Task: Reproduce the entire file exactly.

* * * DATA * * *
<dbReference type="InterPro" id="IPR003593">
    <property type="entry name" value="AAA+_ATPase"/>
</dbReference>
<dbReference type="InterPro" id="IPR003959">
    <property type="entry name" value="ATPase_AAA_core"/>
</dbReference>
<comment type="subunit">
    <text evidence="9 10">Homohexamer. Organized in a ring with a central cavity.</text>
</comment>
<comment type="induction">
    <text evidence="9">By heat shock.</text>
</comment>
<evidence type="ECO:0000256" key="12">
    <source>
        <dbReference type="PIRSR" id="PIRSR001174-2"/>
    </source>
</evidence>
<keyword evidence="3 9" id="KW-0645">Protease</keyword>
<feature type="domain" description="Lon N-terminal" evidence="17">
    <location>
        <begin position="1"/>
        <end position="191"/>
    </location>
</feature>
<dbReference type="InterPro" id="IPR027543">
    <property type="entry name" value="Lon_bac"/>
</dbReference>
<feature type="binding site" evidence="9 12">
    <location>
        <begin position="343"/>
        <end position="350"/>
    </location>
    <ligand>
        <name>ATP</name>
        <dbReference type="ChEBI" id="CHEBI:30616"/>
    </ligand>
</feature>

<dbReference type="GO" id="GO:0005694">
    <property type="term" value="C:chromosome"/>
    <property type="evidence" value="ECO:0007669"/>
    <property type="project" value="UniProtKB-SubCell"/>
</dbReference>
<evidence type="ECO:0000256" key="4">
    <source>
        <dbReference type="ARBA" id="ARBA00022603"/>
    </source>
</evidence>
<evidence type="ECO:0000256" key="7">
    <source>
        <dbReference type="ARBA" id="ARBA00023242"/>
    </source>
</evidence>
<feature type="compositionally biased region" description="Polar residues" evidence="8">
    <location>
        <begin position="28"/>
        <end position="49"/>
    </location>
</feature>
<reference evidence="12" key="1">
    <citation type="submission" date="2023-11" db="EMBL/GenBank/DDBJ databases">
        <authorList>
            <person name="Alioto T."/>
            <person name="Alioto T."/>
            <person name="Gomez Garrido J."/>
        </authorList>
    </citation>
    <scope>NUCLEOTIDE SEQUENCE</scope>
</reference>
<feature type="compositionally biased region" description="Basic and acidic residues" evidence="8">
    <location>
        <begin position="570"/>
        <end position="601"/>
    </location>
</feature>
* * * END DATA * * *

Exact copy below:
<dbReference type="InterPro" id="IPR003593">
    <property type="entry name" value="AAA+_ATPase"/>
</dbReference>
<dbReference type="InterPro" id="IPR003959">
    <property type="entry name" value="ATPase_AAA_core"/>
</dbReference>
<comment type="subunit">
    <text evidence="9 10">Homohexamer. Organized in a ring with a central cavity.</text>
</comment>
<comment type="induction">
    <text evidence="9">By heat shock.</text>
</comment>
<evidence type="ECO:0000256" key="12">
    <source>
        <dbReference type="PIRSR" id="PIRSR001174-2"/>
    </source>
</evidence>
<keyword evidence="3 9" id="KW-0645">Protease</keyword>
<feature type="domain" description="Lon N-terminal" evidence="17">
    <location>
        <begin position="1"/>
        <end position="191"/>
    </location>
</feature>
<dbReference type="InterPro" id="IPR027543">
    <property type="entry name" value="Lon_bac"/>
</dbReference>
<feature type="binding site" evidence="9 12">
    <location>
        <begin position="343"/>
        <end position="350"/>
    </location>
    <ligand>
        <name>ATP</name>
        <dbReference type="ChEBI" id="CHEBI:30616"/>
    </ligand>
</feature>

<dbReference type="GO" id="GO:0005694">
    <property type="term" value="C:chromosome"/>
    <property type="evidence" value="ECO:0007669"/>
    <property type="project" value="UniProtKB-SubCell"/>
</dbReference>
<evidence type="ECO:0000256" key="4">
    <source>
        <dbReference type="ARBA" id="ARBA00022603"/>
    </source>
</evidence>
<evidence type="ECO:0000256" key="7">
    <source>
        <dbReference type="ARBA" id="ARBA00023242"/>
    </source>
</evidence>
<feature type="compositionally biased region" description="Polar residues" evidence="8">
    <location>
        <begin position="28"/>
        <end position="49"/>
    </location>
</feature>
<reference evidence="12" key="1">
    <citation type="submission" date="2023-11" db="EMBL/GenBank/DDBJ databases">
        <authorList>
            <person name="Alioto T."/>
            <person name="Alioto T."/>
            <person name="Gomez Garrido J."/>
        </authorList>
    </citation>
    <scope>NUCLEOTIDE SEQUENCE</scope>
</reference>
<feature type="compositionally biased region" description="Basic and acidic residues" evidence="8">
    <location>
        <begin position="570"/>
        <end position="601"/>
    </location>
</feature>